Hedge accounting

The IFRIC had also received a suggestion from the EFRAG that entities should be allowed to apply, by analogy, the hedge accounting provisions in IAS 39 Financial Instruments: Recognition and Measurement for a cash flow hedge of a foreign currency exposure.

IFRIC members stated that they wished to develop their views on the accounting for intangible assets before giving detailed consideration to this proposal. To that end, they directed the staff to ask EFRAG to prepare a more detailed proposal on hedge accounting and to submit this in good time before the next IFRIC meeting (2-3 June 2005).

IFRIC D9 Employee Benefit Plans with a Promised Return on Contributions or Notional Contributions

The IFIRC discussed a preliminary analysis of comments received on exposure, in particular the measurement of the defined benefit obligation in respect of a D9-type plan. The discussion was wide-ranging, and no conclusions were reached. Several concerns were expressed, especially that, if the tentative staff conclusions were pursued, the IFRIC would be undertaking a far more fundamental amendment of IAS 19 Employee Benefits. Such a move would necessitate re-exposure.

The IFRIC will resume its redeliberations in June.

IFRIC D6 Multi-employer Plans

IFRIC redeliberated IFRIC D6 Multi-employer Plans with respect to State Plans. IFRIC D6 contained a proposed amendment to IAS 19 that stated that entities should account for state plans as defined contribution plans. The results from exposure were inconclusive, and some commentators disagreed with the automatic exemption from defined benefit accounting for any type of plan.

After a brief discussion, the IFRIC agreed with a staff recommendation that the IFRIC should not proceed with the proposed amendments to IAS 19 in relation to state plans.

IFRIC D5 Applying IAS 29 Financial Reporting in Hyperinflationary Economies for the First Time

Disposition of comments received on the 'near-final draft' of proposed IFRIC 6 Applying the Restatement Approach under IAS 29 Financial Reporting in Hyperinflationary Economies.

The IFRIC did not provide Observer Notes for this session.

The IFRIC agreed a number of editorial amendments to the near-final draft of IFRIC 6 suggested by the staff. In addition, they agreed that the section on Transition (paragraph 7) was redundant and should be deleted.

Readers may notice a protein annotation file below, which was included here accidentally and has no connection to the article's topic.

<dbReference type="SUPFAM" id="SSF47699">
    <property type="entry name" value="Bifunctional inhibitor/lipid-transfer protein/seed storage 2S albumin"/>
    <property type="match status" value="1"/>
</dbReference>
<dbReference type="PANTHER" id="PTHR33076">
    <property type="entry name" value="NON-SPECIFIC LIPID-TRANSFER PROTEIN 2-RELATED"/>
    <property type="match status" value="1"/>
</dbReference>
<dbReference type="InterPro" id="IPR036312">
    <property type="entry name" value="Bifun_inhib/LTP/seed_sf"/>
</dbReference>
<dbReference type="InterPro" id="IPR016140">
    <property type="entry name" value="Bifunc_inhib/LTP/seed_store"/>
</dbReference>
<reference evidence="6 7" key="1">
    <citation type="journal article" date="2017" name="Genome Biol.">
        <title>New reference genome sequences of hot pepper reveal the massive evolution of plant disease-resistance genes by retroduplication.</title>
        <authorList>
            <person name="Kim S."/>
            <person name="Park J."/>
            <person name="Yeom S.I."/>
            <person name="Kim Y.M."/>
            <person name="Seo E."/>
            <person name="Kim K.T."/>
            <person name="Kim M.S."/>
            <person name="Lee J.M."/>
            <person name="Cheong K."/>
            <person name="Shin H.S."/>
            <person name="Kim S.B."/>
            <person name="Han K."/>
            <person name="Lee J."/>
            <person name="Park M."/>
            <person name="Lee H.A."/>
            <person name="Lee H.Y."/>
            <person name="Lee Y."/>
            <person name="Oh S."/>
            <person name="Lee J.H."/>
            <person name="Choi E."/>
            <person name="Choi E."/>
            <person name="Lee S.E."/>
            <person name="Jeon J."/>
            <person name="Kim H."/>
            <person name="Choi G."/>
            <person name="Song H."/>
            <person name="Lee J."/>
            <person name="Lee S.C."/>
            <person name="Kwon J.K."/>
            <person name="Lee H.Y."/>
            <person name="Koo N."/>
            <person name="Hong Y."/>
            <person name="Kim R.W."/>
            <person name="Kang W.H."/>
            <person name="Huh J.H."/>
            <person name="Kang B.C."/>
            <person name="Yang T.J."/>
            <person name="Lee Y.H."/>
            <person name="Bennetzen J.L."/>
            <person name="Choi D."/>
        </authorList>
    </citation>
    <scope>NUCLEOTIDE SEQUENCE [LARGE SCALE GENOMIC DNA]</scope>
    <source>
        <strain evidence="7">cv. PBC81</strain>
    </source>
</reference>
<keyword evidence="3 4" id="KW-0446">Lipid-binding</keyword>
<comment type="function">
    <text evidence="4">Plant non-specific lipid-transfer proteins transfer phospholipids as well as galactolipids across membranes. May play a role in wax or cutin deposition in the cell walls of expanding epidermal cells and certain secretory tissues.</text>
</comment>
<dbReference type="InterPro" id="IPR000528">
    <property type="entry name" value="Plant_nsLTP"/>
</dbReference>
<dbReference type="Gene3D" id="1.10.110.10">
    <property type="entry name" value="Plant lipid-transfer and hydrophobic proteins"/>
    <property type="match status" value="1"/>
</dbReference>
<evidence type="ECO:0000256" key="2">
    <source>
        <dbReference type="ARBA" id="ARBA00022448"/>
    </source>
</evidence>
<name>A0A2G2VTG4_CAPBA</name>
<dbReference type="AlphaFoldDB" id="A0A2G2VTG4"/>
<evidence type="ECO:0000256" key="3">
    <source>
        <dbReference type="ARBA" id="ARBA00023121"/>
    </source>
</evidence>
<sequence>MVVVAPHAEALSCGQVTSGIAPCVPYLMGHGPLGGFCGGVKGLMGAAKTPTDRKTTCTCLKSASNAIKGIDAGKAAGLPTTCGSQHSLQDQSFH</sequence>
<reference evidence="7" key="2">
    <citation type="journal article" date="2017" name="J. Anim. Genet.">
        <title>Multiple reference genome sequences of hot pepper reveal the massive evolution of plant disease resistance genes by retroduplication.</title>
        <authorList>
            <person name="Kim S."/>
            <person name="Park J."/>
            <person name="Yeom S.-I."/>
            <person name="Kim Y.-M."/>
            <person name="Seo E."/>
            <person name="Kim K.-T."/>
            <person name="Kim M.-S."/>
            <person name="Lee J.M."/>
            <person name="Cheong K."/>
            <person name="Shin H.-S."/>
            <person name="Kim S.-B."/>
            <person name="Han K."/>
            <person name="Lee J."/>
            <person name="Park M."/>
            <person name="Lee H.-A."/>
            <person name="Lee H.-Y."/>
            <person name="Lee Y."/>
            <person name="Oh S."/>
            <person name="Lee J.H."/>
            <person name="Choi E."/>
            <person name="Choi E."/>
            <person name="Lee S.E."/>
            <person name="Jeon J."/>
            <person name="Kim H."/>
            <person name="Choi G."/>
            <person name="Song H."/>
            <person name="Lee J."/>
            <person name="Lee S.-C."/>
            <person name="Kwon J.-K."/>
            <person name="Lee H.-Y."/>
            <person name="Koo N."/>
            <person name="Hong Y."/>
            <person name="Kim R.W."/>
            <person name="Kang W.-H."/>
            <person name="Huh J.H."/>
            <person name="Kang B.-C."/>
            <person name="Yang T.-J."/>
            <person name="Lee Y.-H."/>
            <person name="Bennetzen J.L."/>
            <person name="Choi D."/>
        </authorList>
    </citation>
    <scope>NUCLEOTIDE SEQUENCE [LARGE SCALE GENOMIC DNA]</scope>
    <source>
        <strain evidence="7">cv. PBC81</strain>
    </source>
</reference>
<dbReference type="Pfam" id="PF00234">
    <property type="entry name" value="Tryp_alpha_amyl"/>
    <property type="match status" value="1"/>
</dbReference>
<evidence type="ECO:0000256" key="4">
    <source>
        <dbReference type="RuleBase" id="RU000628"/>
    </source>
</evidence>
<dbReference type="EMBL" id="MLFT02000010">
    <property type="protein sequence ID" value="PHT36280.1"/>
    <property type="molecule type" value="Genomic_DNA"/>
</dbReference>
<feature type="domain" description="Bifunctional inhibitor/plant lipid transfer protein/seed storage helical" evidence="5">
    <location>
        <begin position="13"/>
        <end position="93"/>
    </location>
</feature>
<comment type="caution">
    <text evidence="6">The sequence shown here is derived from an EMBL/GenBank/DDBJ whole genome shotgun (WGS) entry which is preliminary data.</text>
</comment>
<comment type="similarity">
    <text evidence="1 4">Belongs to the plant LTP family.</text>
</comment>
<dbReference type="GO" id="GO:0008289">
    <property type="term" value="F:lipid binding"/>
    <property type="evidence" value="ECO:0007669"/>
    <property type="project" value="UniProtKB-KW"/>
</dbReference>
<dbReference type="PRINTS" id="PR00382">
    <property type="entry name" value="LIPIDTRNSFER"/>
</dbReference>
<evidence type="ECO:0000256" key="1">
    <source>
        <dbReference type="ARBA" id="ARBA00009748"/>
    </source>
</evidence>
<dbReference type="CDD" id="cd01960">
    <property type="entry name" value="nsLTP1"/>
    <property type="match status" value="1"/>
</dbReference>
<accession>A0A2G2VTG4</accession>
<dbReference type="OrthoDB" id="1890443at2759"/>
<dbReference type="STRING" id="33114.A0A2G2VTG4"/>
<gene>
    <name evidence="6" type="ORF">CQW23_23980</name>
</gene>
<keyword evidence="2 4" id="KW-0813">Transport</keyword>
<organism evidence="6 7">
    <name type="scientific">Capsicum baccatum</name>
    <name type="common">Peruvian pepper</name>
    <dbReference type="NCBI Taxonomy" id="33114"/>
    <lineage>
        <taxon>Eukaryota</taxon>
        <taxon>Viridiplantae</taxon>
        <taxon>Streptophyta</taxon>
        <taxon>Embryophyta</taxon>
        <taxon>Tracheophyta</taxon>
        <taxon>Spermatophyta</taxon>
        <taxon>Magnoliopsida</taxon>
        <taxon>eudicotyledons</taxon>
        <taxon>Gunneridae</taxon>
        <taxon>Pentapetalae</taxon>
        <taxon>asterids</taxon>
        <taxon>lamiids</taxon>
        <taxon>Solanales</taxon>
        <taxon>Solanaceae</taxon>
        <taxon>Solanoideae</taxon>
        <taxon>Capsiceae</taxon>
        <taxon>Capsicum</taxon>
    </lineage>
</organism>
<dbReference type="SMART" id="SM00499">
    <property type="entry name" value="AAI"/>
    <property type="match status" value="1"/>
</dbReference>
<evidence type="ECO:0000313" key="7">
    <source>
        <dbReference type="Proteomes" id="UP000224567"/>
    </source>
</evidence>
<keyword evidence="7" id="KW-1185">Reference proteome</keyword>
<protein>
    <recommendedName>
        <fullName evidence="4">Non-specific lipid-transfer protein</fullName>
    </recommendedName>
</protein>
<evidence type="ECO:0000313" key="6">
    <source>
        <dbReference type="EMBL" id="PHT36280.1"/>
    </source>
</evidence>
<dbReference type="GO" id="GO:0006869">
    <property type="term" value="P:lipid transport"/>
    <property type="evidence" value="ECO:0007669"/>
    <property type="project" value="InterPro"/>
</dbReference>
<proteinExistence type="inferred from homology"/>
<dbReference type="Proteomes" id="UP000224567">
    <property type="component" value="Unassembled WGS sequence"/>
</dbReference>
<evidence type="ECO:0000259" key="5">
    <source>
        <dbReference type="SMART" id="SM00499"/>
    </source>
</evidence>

The IFRIC agreed to redraft BC16, which contained a discussion of US generally accepted accounting principles and the reporting requirements of the US Securities and Exchange Commission, such that it is factual rather than discursive.

An IFRIC member raised a concern with the material in IE6, which addresses deferred tax accounting. The member was concerned that, while the example reflected appropriately the IFRIC's conclusions, the accounting result could be seen as being not meaningful. The concern was that the operation of the restatement approach magnifies the deferred tax effect by a greater amount than might be expected. The staff is to review the example. If it could be amended without major work and causing no changes in principle, the consensus would be issued under existing authorities granted by the IFRIC and IASB. However, if there were changes in principle as a result of the staff's review of the example, IFRIC 6 would have to be referred to the IFRIC (and the IASB) in June.

IAS 11 Combining and Segmenting Contracts

The IFRIC discussed a report to the IASB prepared by the staff, which summarised the IFRIC's work and conclusions on this topic. The staff's primary conclusions were (i) that there was no significant difference between IFRS and US GAAP with respect to combining and segmenting construction contracts and (ii) that the Board should assume responsibility for two revenue recognition issues identified during the course of IFRIC's discussions.

IFRIC members expressed concern that, while there might be no difference in net income between IFRS and US GAAP with respect to contract accounting, differences in the timing of revenue and expense recognition under the two regimes could lead to differences. These differences could lead to material differences in the measure of total revenue and total expense, even if net income was not affected.

The IFRIC also discussed two flowcharts comparing IFRS and US GAAP for the separation, allocation and recognition of multiple element arrangements. Some IFRIC members expressed some reservations about the staff analysis with respect to the accounting for multiple element arrangements under IFRS, but the discussion was not conclusive.

The IFRIC was asked to pass any comments to the staff off-line. In addition, they were asked to indicate which, if any, issues related to the topic they might want to pursue. Any such topics might be treated as supplemental topics for the service concessions team.